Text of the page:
Budapest (Agenzia Fides) - "The Catholic Church in Myanmar had been tested through its patience. Our people are lovers of art and culture and very religious. But our people have faced seven decades of great challenges. In recent months: conflicts, Covid, economic collapse and climate disasters. Catholics have suffered a lot. Our churches have been attacked. Many of our people are refugees in our own land": this is what Cardinal Charles Maung Bo, Archbishop of Yangon and President of the Federation of Asian Bishops' Conferences (FABC) highlighted during the 52nd International Eucharistic Congress, taking place in Budapest from September, 5 to 12, 2021.
The Cardinal said to the Assembly: "I come from a distant land, a small country in the vast continent of Asia, Myanmar. My country, formerly known as Burma, is located in Southeast Asia with a population of 55 million. It is rich in cultures with more than 135 ethnic groups who live together and is often called the 'rainbow nation'. Most of the people in Myanmar are Buddhists. As in most Asian countries, Christianity is also a minority religion in Myanmar. However, we have a very lively and young Christian community that continues to grow in number. Myanmar is blessed with many vocations to the priesthood and religious life". The Prelate recalled that "Pope Francis has a special love for this land. In 2017, to the surprise of the whole world, he chose our country, with just 700,000 Catholics, for his apostolic pilgrimage of peace. He came to visit the people who are on the sidelines. After the recent political unrest, Pope Francis has spoken seven times in support of the suffering people, he celebrated a special Mass for Myanmar in the Vatican". In the present difficulties that the country is experiencing, the Cardinal asked the Catholic faithful throughout the world for "intense prayers for my people", underlining that the Burmese faithful "need you, your prayers". Called to hold a catechesis on the virtue of patience on September 8th, Cardinal Bo cited the example of "Mary who unties knots" as a "good example of patience", remarking that "redemption takes place through the patience of Maria". Referring then to the pandemic, the Prelate noted that "the subject of patience is painfully current today. Covid has closed our churches, making the celebration of the Eucharist a very great challenge. Our human sensitivity is wounded by this virus. Our patience is tested". However, he continued, "this happened because of our patience, which St. Paul calls the gift of the Holy Spirit. COVID-19 urges us to rekindle our faith to see God's intervention in overcoming the disastrous effect of the coronavirus (Psalm 91)".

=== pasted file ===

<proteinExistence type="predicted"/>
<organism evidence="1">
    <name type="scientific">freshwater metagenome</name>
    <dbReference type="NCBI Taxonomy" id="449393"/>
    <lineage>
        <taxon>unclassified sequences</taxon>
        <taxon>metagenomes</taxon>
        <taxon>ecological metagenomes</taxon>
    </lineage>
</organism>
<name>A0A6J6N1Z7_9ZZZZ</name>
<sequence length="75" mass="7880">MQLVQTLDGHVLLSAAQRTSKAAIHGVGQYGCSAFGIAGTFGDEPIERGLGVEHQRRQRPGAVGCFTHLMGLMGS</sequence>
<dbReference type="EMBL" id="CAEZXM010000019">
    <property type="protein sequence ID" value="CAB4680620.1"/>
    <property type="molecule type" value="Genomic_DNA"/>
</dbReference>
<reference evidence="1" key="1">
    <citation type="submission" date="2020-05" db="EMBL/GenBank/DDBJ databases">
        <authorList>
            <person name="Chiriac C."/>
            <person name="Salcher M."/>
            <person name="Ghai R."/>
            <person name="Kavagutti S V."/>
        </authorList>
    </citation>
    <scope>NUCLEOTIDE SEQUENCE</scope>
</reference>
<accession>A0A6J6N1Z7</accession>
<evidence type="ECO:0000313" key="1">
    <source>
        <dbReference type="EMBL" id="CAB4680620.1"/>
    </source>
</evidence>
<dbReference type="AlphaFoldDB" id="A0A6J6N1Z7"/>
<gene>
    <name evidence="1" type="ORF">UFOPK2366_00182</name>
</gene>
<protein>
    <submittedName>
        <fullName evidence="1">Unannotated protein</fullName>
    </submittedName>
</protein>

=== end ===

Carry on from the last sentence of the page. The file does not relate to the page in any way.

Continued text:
"Covid - he said - robbed us of our Sunday Communion, Eucharist, the source and summit of our spiritual life. It did bring spiritual and emotional challenges. But through this darkness, the Lord has worked to rebuild us to have patience amidst this existential threat. We have understood the gift of each other, the gift of life, the gift of faith. We are reborn into a new reality of gratitude. We have learned that life is so precious, each of us is so precious. We are the image of God".
Finally Cardinal Bo defined the Eucharist as "Divine Patience", stating: "All the time, Jesus waits. Wait until the moment we have the same attitude he has for us. And when we do, in that moment, he reveals himself to us. Our eyes are opened and our life becomes a journey of Emmaus with the Lord". (PA) (Agenzia Fides, 10/9/2021)